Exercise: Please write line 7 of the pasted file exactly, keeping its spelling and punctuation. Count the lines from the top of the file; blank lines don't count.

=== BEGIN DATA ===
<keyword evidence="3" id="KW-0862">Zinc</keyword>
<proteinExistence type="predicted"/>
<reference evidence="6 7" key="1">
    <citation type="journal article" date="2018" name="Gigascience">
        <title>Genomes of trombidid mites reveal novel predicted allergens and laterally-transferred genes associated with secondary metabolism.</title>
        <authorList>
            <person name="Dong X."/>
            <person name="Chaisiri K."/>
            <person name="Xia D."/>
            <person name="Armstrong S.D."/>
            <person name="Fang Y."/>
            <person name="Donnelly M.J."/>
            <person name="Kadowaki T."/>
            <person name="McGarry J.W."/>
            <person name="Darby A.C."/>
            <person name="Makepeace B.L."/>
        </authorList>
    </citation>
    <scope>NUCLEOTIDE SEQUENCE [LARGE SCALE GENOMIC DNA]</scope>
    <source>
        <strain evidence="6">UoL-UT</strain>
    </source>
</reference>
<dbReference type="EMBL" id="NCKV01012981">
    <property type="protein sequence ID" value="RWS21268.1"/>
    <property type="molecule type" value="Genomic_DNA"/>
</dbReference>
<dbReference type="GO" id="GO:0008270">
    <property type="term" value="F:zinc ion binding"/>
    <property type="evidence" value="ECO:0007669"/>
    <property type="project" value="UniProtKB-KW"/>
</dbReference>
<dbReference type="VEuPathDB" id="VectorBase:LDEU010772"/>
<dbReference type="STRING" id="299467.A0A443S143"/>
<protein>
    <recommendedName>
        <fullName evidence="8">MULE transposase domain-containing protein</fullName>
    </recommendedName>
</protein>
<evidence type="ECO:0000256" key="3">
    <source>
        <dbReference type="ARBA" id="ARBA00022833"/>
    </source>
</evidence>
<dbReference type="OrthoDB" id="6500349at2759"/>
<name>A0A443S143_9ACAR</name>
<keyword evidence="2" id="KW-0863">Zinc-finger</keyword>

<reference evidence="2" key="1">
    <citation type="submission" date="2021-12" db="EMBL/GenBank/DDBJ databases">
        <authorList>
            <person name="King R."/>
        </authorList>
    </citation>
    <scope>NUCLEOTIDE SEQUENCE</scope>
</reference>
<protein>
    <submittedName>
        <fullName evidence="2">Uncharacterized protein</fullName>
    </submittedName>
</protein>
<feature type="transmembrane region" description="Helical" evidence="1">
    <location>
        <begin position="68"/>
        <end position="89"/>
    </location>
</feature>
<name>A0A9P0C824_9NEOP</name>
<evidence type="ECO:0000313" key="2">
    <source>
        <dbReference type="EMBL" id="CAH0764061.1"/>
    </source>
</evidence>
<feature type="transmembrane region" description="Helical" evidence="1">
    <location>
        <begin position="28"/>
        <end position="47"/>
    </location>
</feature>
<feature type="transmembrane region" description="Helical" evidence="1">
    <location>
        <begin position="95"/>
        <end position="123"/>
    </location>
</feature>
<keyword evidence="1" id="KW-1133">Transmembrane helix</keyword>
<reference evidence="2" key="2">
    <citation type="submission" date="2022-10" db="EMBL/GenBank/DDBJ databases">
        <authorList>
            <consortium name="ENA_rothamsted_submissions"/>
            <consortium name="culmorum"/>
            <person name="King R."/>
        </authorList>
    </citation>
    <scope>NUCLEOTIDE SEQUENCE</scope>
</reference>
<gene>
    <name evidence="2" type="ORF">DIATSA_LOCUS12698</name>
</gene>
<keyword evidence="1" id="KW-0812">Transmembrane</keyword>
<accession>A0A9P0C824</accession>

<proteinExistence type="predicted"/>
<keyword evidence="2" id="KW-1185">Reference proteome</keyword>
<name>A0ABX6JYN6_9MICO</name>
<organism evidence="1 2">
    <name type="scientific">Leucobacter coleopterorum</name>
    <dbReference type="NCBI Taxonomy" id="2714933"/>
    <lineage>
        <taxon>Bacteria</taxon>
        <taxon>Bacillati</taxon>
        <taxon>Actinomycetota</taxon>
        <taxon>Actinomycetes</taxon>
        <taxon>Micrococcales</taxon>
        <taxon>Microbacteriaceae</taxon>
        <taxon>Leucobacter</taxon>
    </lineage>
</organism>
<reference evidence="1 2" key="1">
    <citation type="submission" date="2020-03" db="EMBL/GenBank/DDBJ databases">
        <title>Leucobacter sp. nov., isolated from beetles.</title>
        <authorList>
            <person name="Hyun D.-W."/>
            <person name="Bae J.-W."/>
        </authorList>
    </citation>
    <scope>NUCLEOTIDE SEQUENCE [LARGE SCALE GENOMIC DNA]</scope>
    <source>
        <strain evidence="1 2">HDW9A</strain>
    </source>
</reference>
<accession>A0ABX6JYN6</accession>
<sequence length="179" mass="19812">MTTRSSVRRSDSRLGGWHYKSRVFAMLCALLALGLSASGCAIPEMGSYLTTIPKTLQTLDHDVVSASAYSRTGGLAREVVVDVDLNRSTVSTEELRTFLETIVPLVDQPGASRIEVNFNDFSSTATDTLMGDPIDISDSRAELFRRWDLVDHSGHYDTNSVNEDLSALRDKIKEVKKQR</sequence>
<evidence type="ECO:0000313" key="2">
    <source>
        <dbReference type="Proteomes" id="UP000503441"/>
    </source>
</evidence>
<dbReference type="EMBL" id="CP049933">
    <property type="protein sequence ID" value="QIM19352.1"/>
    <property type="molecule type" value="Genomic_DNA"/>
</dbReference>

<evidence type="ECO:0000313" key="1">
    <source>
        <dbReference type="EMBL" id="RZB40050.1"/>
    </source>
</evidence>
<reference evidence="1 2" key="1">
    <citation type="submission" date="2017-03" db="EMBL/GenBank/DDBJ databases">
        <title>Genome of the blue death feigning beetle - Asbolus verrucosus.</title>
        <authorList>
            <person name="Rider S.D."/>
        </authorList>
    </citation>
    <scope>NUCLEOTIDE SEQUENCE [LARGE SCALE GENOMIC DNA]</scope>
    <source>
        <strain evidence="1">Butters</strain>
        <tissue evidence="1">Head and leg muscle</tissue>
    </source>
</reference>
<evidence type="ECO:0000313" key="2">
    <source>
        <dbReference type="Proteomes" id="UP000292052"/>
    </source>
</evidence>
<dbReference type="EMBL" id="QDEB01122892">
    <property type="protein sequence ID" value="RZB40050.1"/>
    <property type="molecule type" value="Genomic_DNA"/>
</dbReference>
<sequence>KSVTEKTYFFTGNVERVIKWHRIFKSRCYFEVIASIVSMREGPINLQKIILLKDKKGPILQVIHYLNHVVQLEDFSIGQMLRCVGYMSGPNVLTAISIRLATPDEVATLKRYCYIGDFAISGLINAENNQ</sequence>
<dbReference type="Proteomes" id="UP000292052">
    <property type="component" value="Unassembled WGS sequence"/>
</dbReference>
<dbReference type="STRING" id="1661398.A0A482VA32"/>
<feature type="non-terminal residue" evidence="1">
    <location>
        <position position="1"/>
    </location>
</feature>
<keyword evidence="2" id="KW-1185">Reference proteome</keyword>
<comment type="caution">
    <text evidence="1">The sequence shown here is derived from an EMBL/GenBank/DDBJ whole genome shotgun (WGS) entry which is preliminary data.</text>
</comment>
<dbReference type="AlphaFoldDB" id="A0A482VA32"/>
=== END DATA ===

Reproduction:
            <person name="Dong X."/>